Operation Cheerful: Clarity expendable
As I'm reading Philip Grenspun's why most computer books suck, I can't help but draw a big smile. This is exactly how we had to write documentation and tutorials at my old job. Keep the cheerful spirit up at all costs. Clarity expendable.
Saving developers hours of frustration was not an option, if it detailed admitting the product was flawed in any way. The poor programmer using our software (a collection of community tools) had to learn all it's quirks, of which there were many, the hard. We knew perfectly well where the software sucked, but couldn't tell.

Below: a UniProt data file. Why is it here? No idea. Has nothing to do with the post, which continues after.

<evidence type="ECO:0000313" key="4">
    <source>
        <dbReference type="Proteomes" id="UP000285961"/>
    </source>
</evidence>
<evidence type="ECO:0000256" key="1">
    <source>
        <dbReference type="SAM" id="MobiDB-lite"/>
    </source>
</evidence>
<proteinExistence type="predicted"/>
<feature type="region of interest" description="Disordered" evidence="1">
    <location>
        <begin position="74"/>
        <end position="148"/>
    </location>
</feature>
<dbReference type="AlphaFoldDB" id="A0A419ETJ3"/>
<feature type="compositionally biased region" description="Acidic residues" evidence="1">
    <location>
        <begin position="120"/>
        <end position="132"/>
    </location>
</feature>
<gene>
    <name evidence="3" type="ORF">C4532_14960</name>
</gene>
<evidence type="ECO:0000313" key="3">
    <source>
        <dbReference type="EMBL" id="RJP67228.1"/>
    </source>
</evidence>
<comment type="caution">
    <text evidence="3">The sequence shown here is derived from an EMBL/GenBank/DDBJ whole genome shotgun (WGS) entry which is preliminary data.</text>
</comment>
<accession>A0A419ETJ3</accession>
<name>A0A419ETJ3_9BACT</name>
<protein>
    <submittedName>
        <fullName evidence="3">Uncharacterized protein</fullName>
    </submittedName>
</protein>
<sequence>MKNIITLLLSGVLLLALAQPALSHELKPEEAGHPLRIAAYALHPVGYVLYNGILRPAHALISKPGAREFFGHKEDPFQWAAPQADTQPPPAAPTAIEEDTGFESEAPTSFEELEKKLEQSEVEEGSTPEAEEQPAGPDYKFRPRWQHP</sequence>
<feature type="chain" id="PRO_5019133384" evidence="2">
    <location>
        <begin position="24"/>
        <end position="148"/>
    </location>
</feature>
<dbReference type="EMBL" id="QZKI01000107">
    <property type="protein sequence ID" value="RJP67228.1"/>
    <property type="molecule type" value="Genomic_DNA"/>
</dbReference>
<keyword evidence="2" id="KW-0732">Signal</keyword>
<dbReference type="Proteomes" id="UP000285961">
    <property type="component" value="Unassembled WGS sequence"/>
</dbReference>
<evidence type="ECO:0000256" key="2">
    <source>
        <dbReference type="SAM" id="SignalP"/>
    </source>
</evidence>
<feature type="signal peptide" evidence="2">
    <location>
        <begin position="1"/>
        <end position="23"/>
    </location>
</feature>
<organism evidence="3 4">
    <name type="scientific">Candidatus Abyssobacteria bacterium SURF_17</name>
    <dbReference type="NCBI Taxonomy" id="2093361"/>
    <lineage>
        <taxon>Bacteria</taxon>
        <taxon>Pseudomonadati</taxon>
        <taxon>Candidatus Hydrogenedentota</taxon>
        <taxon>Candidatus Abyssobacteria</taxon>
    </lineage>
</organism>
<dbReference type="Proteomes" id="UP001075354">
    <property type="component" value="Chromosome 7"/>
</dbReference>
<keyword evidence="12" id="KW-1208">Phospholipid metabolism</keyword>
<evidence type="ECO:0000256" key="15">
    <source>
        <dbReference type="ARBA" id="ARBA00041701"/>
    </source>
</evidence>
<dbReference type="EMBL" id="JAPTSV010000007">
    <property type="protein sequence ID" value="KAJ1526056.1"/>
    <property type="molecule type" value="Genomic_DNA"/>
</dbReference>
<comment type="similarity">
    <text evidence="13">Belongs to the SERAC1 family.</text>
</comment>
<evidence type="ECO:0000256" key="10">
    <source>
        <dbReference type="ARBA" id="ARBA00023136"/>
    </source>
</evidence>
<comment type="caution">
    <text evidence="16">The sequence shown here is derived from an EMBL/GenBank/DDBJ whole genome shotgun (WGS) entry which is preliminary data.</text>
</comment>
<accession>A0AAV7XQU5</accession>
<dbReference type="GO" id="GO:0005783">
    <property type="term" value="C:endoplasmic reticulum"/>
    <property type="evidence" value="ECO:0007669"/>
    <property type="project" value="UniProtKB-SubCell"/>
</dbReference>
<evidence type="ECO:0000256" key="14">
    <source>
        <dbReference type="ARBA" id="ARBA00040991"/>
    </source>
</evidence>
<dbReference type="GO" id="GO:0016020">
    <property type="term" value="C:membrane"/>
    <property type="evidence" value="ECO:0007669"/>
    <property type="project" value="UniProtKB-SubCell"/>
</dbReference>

This prioritation was enforced by documentation reviews where presetation was king, technical details the starved peasant. Reviews were conducted not by the developer's peers, who would actually be able to provide meningful feedback, but by a manager far removed from the code. The result? Documentation that obeyed the rules of grammar, but failed to do customers much good.
That developers reading the documentation wouldn't have any thing to do with the purchase decision, the only justification I can think of, however falliable, seemed lost on the management.
Good documenters works by teaching programmers how to make the most of the software in the least amount of time. Everything else is a distant second.